I didn’t always like Sundays when I was a child. When I was in grade school, my family attended church every Sunday morning at 10:30. It was a ritual I was expected to perform without question and without choice. As a result, instead of feeling peaceful and blessed, I remember just feeling anxious, exhausted, and bored. Even though I had visions of angels, I didn’t feel connected to religion. Though I didn’t understand it at the time, somewhere in my heart, I was developing my own faith, my own belief system. Now, that I am older and feel free to express my personal feelings and thoughts, I have become more spiritual, loving, and faithful. Even though I am not a churchgoer, I love Sundays now! I look forward to Sunday mornings all week. I enjoy the simplicity and laziness of a beautiful Sunday morning. To me, there is just something so peaceful and enjoyable about Sundays.
I don’t want to rush around on Sunday mornings. I don’t want to feel stress or anxiety. I usually spend Sunday mornings studying, reading, writing, and contemplating life while indulging in a large cup of black coffee. So, on this Sunday morning, May 3, 2015, I woke up around 7:30, got dressed, and drove to a small café for coffee. I sat in a small booth in the restaurant and unpacked the three books I had brought with me that day. Several years ago, a teacher told me to always carry around three books: one for study, one for entertainment, and one for prayer or spiritual awakening. Everywhere I go now, I travel with a bag of books. Since this was Sunday morning, I decided to concentrate on the spiritual awakening. I opened up my book by Brian Weiss and took out my notebook. I usually take notes on everything I read unless I’m reading for entertainment. I found myself completely relaxing now as I opened up my notebook, picked up my pen, and began to write down information on the immortality of the soul. I breathed a heavy sigh as I felt my body relaxing.
Suddenly, I found myself jumping when I heard a loud voice shout, “What the f**k did that mean?”
I shivered and cringed for a moment as the strong male voice continued to shout. “Man, that was the strangest s**t I ever did see,” the man hollered.
Loud, unfamiliar voices make me uncomfortable. I remember my father’s loud, stern voice and the anger his words would conveyed. I get nervous around loud noises, especially when I am out on my own. There have been so many news stories of people being horribly violent in public places. I worry that someone will strike out at me for some reason and I have no protection. As the man continued to shout, my first thought was, “I need to leave.” I put down my pen, closed my notebook, and grabbed my bag…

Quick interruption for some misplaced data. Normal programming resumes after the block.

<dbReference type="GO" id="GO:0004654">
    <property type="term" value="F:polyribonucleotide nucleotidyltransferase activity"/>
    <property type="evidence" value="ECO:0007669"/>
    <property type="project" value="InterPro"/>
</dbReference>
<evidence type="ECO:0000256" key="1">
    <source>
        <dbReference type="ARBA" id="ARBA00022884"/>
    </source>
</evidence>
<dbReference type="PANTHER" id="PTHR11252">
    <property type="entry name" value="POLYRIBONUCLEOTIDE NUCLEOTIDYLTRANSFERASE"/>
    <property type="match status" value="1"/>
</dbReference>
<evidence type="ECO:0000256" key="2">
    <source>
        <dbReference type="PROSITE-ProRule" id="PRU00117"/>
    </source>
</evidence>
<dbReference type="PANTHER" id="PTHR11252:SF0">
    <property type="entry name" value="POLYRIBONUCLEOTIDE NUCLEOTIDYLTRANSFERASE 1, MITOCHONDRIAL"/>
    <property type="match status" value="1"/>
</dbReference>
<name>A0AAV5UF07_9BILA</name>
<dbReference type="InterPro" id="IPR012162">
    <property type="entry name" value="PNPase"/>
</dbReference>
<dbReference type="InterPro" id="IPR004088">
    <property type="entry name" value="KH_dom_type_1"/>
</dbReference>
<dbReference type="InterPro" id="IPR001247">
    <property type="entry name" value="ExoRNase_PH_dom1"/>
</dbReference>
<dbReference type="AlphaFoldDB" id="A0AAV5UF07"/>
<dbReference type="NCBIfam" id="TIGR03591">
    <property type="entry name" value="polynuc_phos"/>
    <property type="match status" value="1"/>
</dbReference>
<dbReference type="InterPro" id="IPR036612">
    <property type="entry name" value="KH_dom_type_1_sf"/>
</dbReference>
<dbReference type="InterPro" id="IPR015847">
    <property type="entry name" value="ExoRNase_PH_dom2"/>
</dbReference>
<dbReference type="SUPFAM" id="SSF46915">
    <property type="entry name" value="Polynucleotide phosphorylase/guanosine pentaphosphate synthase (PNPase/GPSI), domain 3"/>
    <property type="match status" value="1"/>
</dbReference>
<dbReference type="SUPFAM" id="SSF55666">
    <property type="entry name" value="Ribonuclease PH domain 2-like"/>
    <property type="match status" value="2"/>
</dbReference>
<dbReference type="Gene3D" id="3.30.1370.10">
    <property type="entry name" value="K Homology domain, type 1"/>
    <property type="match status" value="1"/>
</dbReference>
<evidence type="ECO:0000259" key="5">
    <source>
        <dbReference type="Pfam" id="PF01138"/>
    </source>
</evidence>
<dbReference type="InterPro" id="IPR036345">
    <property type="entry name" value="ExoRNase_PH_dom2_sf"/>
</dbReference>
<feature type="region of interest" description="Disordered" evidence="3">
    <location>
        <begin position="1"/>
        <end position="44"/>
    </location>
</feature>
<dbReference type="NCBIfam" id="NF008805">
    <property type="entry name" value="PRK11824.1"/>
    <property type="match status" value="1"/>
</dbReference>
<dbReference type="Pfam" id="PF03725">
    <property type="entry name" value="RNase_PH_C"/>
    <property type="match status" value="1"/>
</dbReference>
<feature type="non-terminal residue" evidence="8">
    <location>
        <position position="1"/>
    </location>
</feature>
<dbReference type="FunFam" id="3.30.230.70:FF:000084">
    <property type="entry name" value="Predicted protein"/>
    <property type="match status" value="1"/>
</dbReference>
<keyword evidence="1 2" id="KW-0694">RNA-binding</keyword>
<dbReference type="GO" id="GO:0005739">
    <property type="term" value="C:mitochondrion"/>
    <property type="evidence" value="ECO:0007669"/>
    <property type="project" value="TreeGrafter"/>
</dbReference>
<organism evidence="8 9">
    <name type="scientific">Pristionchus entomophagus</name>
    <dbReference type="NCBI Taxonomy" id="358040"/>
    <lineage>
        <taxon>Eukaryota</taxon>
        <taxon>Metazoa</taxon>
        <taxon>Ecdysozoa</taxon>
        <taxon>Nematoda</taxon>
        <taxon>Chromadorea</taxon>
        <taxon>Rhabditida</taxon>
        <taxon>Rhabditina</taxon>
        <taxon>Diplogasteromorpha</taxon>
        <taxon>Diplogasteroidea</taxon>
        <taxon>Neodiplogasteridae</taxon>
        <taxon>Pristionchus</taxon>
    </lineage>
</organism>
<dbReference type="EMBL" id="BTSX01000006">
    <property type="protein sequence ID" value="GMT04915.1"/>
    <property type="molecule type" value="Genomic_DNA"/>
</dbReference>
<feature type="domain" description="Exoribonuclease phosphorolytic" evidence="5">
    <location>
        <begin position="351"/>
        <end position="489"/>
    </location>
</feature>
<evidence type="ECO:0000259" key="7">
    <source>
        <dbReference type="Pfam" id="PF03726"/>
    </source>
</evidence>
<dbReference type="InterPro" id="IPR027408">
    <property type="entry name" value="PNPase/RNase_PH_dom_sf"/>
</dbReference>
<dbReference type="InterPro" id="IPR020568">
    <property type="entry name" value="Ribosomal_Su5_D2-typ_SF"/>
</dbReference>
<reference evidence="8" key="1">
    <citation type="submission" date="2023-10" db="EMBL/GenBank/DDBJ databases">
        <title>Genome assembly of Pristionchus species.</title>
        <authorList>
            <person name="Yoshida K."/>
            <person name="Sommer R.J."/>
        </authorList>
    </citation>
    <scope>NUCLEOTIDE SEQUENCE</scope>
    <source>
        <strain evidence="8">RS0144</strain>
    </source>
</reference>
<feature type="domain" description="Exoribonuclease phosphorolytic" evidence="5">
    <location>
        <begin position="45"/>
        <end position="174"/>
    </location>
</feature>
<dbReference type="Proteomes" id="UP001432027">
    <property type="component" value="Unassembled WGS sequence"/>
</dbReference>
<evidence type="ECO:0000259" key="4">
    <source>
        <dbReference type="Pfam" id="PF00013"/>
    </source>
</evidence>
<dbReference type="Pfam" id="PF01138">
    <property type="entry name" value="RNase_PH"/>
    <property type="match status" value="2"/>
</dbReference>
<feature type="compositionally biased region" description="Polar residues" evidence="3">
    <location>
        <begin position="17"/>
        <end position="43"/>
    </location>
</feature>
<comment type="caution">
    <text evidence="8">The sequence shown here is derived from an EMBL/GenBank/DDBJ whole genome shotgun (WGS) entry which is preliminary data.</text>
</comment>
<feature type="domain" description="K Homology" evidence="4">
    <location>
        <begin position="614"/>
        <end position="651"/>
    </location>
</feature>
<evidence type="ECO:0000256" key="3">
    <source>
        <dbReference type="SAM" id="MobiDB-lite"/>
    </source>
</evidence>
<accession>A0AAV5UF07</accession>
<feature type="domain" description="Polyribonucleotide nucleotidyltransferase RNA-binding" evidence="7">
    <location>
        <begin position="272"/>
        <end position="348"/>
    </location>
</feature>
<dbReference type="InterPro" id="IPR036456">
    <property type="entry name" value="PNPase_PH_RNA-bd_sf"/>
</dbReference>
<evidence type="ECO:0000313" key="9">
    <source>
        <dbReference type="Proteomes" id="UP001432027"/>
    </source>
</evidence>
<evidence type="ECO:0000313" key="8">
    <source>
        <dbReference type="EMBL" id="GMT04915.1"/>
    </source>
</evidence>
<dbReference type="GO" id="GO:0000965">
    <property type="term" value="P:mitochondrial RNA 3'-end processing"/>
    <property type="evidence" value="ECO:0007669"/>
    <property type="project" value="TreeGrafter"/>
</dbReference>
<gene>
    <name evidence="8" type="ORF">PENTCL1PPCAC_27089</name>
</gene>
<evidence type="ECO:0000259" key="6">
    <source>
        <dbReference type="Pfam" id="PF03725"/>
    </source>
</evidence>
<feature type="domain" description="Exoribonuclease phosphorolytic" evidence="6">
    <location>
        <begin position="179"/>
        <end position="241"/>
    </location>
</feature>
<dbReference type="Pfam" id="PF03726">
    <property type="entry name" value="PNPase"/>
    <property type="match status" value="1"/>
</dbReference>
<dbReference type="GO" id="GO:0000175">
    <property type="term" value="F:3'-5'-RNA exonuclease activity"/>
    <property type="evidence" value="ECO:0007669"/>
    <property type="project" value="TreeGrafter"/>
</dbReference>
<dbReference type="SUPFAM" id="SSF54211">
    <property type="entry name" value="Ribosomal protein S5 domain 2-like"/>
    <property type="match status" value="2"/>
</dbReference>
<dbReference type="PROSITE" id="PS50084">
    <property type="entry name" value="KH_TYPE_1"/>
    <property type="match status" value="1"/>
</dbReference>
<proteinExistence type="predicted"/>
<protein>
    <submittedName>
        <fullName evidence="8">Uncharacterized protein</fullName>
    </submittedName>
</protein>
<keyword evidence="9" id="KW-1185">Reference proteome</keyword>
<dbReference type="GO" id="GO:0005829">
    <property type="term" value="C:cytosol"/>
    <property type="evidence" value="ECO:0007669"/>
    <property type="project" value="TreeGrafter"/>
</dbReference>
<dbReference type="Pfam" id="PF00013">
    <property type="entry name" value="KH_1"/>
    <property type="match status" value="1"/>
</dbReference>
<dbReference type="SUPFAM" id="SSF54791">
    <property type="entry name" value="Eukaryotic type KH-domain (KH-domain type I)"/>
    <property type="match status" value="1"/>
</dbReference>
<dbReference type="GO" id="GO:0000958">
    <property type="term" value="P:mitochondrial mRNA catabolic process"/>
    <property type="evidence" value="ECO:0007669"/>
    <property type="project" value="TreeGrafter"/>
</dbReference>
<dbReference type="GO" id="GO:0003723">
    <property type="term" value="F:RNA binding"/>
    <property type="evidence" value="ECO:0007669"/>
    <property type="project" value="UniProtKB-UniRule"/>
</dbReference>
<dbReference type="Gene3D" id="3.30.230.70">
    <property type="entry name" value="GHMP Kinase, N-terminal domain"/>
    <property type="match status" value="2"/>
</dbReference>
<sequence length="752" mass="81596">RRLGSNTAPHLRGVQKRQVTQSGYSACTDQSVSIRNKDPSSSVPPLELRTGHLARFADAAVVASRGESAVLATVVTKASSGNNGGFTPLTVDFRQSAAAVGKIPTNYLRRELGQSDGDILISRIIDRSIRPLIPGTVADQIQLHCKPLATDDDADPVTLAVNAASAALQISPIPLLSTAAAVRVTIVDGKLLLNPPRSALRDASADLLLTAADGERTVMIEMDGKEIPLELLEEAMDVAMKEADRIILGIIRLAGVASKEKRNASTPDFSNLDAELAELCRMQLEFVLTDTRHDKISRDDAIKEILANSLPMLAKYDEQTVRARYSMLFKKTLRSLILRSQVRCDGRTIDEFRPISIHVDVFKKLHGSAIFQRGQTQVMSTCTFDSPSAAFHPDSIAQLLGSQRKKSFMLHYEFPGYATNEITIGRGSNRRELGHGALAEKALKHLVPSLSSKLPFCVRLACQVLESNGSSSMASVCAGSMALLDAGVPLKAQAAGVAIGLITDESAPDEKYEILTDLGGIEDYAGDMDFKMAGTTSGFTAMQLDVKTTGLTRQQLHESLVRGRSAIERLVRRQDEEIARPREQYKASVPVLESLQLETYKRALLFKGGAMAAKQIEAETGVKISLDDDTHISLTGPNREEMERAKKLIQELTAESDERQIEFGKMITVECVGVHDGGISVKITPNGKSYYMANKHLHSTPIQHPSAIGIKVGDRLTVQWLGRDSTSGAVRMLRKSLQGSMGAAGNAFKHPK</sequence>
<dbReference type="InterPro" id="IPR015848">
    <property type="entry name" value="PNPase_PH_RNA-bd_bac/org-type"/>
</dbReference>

…But suddenly I stopped moving. I sat silently for a moment. Instead of yelling now, the man was laughing; the sound echoed around the room, bouncing off the walls. His laughter wasn’t cruel, maniacal, or hateful. His full, loud laughter instead was joyful, happy, and hearty…and it made me smile.
I glanced up, and straight in front of me, sitting at a table, was a group of four young men and one young woman. The man who had been yelling was dressed in a stained, torn tank top and khaki shorts. His long, curly, dark hair was pulled back under a blue folded bandana. His companions were dressed in a similar fashion. All five of the people sitting at the table looked like they had been lost in the desert for a few days. And yet there was something still so fresh and beautiful about them. They were dusty not dirty. They were loud but not angry. They were cussing but not offensive.
The people were a strong contradiction to my day. My quiet Sunday morning had been interrupted and yet it still felt peaceful. I was reading about the immortality of the soul and watching people express their true spirits right in front of me. I am alone and yet felt connected to the people around me. As the group sitting across from me yelped and hollered and laughed, my day seemed to be more loving, serene, and calm. I loved their energy. I loved their spirit. I loved the way they playfully teased and laughed with each other. The five people seemed to remind me that even though I am an older woman, I am, every day, growing younger.
After about another half hour, the five young people left the café and I returned to my book. I couldn’t concentrate now though. I felt pumped up, energized, and ready to get on with my day. I didn’t want to sit in quiet contemplation today. I wanted to laugh. I wanted to scream out. I wanted to be heard. I felt so blessed to see people so alive and joyful today. What more could I have possibly prayed for? My peaceful Sunday morning had been suspended, and yet I have never felt so close to God. Sundays don’t have to be quiet, but they can always be blissful.